Carradine co-starred with his talented half-brothers Robert and Keith in Walter Hill's superb western The Long Riders (1980), a retelling of the Jesse James legend for its age. The novelty of this film is that the brothers James, Younger, Miller and Ford were all played by real life acting siblings. (James and Stacy Keach played the James brothers, the Carradines played the Youngers.) Carradine actually stole the film as Cole Younger, and his scenes with Pamela Reed (as Belle Starr) are especially delightful. (Outside of the iconic "Kung Fu" role, this may be my favourite David Carradine performance.)
In the 1980's, his career became increasingly prolific, albeit largely with smaller budgeted films which quickly made their way to the video racks. But still, he would show up in a popular movie or TV show. He was a formidable villain who menaces Chuck Norris in Lone Wolf McQuade, a modern-day rural adventure which is shot and scored like a spaghetti western. That same year, it was a joy to see him alongside Lee Majors in an episode of "The Fall Guy", effortlessly showing off his screen charisma.
He continued to make pictures in the Corman factory, as well as a few by the new King of the B's in town, Fred Olen Ray. He co-starred with Lee Van Cleef in what is likely Ray's best feature, Armed Response (1986), as a father and son team who seek vengeance on an Asian mobster. The decade ended having made such quickies as Crime Zone (1988) (an interesting futuristic thriller), and contributing a glorified cameo in the murder melodrama Nowhere to Run (1989) (also an early Carl Franklin film). He played an amusing variation on Caine in the enjoyable (at least to me) post-apoc action film Dune Warriors (1990), by the prolific Cirio Santiago.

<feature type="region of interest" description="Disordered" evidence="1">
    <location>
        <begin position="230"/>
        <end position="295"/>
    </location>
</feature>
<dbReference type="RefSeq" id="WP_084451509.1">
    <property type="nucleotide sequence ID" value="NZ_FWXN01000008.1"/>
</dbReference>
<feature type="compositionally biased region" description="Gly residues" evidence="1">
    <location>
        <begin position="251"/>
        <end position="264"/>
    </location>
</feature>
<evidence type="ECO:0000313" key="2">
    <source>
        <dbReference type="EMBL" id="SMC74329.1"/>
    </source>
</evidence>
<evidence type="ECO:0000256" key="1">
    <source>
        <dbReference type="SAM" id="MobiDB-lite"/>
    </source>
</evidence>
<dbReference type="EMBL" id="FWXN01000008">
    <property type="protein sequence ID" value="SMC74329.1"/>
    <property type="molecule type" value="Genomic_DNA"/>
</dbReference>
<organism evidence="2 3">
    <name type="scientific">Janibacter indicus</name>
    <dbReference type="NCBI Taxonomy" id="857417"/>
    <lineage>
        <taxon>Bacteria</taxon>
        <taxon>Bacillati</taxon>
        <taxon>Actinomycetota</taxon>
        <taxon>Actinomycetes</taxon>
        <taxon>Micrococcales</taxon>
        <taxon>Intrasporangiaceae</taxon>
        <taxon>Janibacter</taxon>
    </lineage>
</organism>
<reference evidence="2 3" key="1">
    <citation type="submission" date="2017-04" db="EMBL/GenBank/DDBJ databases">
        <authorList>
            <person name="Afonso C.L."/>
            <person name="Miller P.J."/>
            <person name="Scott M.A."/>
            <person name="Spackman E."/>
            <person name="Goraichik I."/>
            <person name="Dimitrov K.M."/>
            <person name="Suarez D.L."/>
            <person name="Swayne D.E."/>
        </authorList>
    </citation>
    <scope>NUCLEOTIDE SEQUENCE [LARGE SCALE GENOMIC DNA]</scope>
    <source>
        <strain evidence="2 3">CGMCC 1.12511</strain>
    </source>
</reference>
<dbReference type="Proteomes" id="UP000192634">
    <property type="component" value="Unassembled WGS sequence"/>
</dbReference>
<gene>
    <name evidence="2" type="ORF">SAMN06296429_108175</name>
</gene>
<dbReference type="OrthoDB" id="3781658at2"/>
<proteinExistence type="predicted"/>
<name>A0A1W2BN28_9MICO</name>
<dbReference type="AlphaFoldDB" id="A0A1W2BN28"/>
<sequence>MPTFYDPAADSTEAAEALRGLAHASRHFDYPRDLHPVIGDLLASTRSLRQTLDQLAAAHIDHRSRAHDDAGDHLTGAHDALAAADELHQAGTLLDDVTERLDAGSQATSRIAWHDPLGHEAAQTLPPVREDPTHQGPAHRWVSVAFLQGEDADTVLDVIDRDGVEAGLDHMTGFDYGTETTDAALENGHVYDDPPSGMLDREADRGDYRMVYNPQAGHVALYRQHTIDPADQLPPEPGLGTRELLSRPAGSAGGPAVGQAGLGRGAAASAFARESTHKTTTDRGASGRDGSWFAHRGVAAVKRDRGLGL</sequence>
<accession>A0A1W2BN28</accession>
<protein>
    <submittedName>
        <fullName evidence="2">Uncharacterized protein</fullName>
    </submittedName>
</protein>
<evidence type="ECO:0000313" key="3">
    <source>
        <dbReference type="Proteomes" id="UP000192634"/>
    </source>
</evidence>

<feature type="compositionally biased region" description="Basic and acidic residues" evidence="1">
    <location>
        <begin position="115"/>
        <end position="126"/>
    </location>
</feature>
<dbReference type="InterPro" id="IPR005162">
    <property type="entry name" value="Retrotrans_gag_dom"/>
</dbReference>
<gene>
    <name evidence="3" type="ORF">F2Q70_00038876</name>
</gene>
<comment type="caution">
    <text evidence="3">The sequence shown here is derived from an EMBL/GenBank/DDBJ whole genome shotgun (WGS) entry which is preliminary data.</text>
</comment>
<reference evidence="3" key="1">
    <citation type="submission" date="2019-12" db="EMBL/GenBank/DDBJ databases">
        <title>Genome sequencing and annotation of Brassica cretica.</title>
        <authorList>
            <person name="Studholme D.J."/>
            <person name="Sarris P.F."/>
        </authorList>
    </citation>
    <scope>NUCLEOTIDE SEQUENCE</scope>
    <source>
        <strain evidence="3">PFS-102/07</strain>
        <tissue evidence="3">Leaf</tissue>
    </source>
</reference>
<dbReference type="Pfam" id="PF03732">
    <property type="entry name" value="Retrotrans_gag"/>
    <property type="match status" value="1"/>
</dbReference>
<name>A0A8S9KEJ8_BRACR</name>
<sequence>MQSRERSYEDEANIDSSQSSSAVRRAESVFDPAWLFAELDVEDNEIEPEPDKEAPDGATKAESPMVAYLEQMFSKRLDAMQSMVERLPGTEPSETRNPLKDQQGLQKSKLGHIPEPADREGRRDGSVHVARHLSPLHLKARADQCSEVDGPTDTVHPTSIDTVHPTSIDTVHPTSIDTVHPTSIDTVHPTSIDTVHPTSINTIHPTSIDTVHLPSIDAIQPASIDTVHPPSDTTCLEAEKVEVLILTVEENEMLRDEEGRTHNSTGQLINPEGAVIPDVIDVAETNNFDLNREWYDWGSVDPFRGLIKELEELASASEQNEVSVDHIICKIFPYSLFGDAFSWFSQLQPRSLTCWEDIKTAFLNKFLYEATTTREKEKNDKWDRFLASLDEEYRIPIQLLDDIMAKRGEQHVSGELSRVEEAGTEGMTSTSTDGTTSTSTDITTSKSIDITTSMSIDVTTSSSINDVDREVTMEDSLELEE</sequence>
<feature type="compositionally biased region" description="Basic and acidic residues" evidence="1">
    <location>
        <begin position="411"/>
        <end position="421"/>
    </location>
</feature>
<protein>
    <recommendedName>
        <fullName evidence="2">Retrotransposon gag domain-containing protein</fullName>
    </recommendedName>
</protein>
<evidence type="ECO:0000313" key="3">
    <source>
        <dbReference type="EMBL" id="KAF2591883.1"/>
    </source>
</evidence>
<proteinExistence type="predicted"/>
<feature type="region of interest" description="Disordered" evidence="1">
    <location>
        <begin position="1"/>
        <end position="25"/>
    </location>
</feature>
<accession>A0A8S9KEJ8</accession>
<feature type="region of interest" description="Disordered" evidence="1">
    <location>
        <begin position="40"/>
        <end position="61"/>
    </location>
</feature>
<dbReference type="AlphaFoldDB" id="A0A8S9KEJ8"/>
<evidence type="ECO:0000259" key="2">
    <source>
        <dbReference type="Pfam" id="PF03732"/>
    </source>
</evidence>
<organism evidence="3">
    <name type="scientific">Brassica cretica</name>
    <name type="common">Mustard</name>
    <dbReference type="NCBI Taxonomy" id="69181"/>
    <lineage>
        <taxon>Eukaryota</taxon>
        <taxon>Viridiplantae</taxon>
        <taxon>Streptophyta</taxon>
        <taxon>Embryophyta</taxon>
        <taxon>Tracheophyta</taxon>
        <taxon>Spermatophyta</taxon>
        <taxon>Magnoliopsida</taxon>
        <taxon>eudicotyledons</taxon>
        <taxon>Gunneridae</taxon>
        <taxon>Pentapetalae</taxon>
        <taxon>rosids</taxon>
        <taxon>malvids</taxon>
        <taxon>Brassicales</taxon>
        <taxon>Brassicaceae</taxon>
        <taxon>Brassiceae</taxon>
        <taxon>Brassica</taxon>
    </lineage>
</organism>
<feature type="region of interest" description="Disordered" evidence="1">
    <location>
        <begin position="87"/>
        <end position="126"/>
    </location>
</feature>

Caine had already been reprised once by the actor in the 1986 TV-movie Kung Fu: The Movie, co-starring Bruce's son, Brandon Lee (no small coincidence, I'm sure). However, Carradine had another shot at his famous role in the TV series Kung Fu: The Legend Continues, which was shot in Toronto in the mid-1990's. He played the grandson of the original Caine role who was in the big bad city helping out his hotheaded police detective son on cases. This series was pure fromage, in the haphazard ways in which they tried to make Toronto look like an American city, and in the cornball attempts at Eastern philosophy or aphorisms. Although it was decidedly more comic book than the previous series, I didn't care-- I loved it anyway.
It was becoming more apparent that David Carradine was turning into his father-- not just as a former mainstream star who would do anything for a quick buck, but even as he reached seniors' age, he was as busy as ever. In this decade alone, he has more than 90 film or television credits to his name! But for all that prolific output, his most famous role was assuredly the titular character in Quentin Tarantino's Kill Bill. It was great to see him again in a mainstream role, and one would have hoped to see him in more A pictures, hoping that the Tarantino Touch would resurrect his career with at least some of the fortune bestowed upon John Travolta. No matter, he still had an impressive list of films big and small.
While he could be a solid action lead or a good villain, it is no small wonder that people still think of him as Caine- showing an unusual serenity instead of machismo. In fact, I think that quality permeates most of his best work. His men weren't supermen, and thereby fascinated us all the more.